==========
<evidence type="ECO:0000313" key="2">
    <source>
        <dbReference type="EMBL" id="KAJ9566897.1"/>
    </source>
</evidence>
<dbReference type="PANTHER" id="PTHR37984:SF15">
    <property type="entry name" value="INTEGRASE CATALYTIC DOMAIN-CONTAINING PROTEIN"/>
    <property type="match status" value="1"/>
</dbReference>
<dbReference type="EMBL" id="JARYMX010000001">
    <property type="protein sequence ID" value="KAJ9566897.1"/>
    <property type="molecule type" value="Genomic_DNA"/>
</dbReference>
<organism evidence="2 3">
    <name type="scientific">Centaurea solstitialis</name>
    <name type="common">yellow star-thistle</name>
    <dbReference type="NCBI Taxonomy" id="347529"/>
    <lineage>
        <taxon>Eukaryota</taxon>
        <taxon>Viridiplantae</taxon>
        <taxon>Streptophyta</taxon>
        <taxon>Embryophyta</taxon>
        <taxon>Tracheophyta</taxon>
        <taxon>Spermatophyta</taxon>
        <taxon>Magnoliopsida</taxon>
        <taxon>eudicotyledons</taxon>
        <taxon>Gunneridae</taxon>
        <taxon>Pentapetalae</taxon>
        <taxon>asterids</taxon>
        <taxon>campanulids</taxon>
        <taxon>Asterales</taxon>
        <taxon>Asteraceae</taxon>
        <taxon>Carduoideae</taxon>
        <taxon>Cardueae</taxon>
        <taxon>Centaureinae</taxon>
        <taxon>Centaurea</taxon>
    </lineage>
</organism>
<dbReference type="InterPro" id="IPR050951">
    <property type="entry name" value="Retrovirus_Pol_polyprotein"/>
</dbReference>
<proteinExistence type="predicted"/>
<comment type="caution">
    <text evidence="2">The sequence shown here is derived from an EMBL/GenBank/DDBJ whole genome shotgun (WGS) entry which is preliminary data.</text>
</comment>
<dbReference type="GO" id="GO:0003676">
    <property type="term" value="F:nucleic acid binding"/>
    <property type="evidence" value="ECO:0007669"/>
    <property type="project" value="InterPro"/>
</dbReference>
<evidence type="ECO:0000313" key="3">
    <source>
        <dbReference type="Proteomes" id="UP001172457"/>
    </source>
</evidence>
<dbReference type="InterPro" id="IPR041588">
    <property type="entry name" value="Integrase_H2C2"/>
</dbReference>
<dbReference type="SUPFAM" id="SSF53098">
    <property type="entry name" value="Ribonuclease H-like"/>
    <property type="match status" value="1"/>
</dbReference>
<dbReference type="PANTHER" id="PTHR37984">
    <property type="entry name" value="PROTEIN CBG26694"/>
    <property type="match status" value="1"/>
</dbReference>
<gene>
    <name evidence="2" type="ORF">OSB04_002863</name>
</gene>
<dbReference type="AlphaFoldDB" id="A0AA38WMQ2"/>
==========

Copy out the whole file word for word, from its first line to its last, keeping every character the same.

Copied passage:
<evidence type="ECO:0000313" key="2">
    <source>
        <dbReference type="EMBL" id="KAJ9566897.1"/>
    </source>
</evidence>
<dbReference type="PANTHER" id="PTHR37984:SF15">
    <property type="entry name" value="INTEGRASE CATALYTIC DOMAIN-CONTAINING PROTEIN"/>
    <property type="match status" value="1"/>
</dbReference>
<dbReference type="EMBL" id="JARYMX010000001">
    <property type="protein sequence ID" value="KAJ9566897.1"/>
    <property type="molecule type" value="Genomic_DNA"/>
</dbReference>
<organism evidence="2 3">
    <name type="scientific">Centaurea solstitialis</name>
    <name type="common">yellow star-thistle</name>
    <dbReference type="NCBI Taxonomy" id="347529"/>
    <lineage>
        <taxon>Eukaryota</taxon>
        <taxon>Viridiplantae</taxon>
        <taxon>Streptophyta</taxon>
        <taxon>Embryophyta</taxon>
        <taxon>Tracheophyta</taxon>
        <taxon>Spermatophyta</taxon>
        <taxon>Magnoliopsida</taxon>
        <taxon>eudicotyledons</taxon>
        <taxon>Gunneridae</taxon>
        <taxon>Pentapetalae</taxon>
        <taxon>asterids</taxon>
        <taxon>campanulids</taxon>
        <taxon>Asterales</taxon>
        <taxon>Asteraceae</taxon>
        <taxon>Carduoideae</taxon>
        <taxon>Cardueae</taxon>
        <taxon>Centaureinae</taxon>
        <taxon>Centaurea</taxon>
    </lineage>
</organism>
<dbReference type="InterPro" id="IPR050951">
    <property type="entry name" value="Retrovirus_Pol_polyprotein"/>
</dbReference>
<proteinExistence type="predicted"/>
<comment type="caution">
    <text evidence="2">The sequence shown here is derived from an EMBL/GenBank/DDBJ whole genome shotgun (WGS) entry which is preliminary data.</text>
</comment>
<dbReference type="GO" id="GO:0003676">
    <property type="term" value="F:nucleic acid binding"/>
    <property type="evidence" value="ECO:0007669"/>
    <property type="project" value="InterPro"/>
</dbReference>
<evidence type="ECO:0000313" key="3">
    <source>
        <dbReference type="Proteomes" id="UP001172457"/>
    </source>
</evidence>
<dbReference type="InterPro" id="IPR041588">
    <property type="entry name" value="Integrase_H2C2"/>
</dbReference>
<dbReference type="SUPFAM" id="SSF53098">
    <property type="entry name" value="Ribonuclease H-like"/>
    <property type="match status" value="1"/>
</dbReference>
<dbReference type="PANTHER" id="PTHR37984">
    <property type="entry name" value="PROTEIN CBG26694"/>
    <property type="match status" value="1"/>
</dbReference>
<gene>
    <name evidence="2" type="ORF">OSB04_002863</name>
</gene>
<dbReference type="AlphaFoldDB" id="A0AA38WMQ2"/>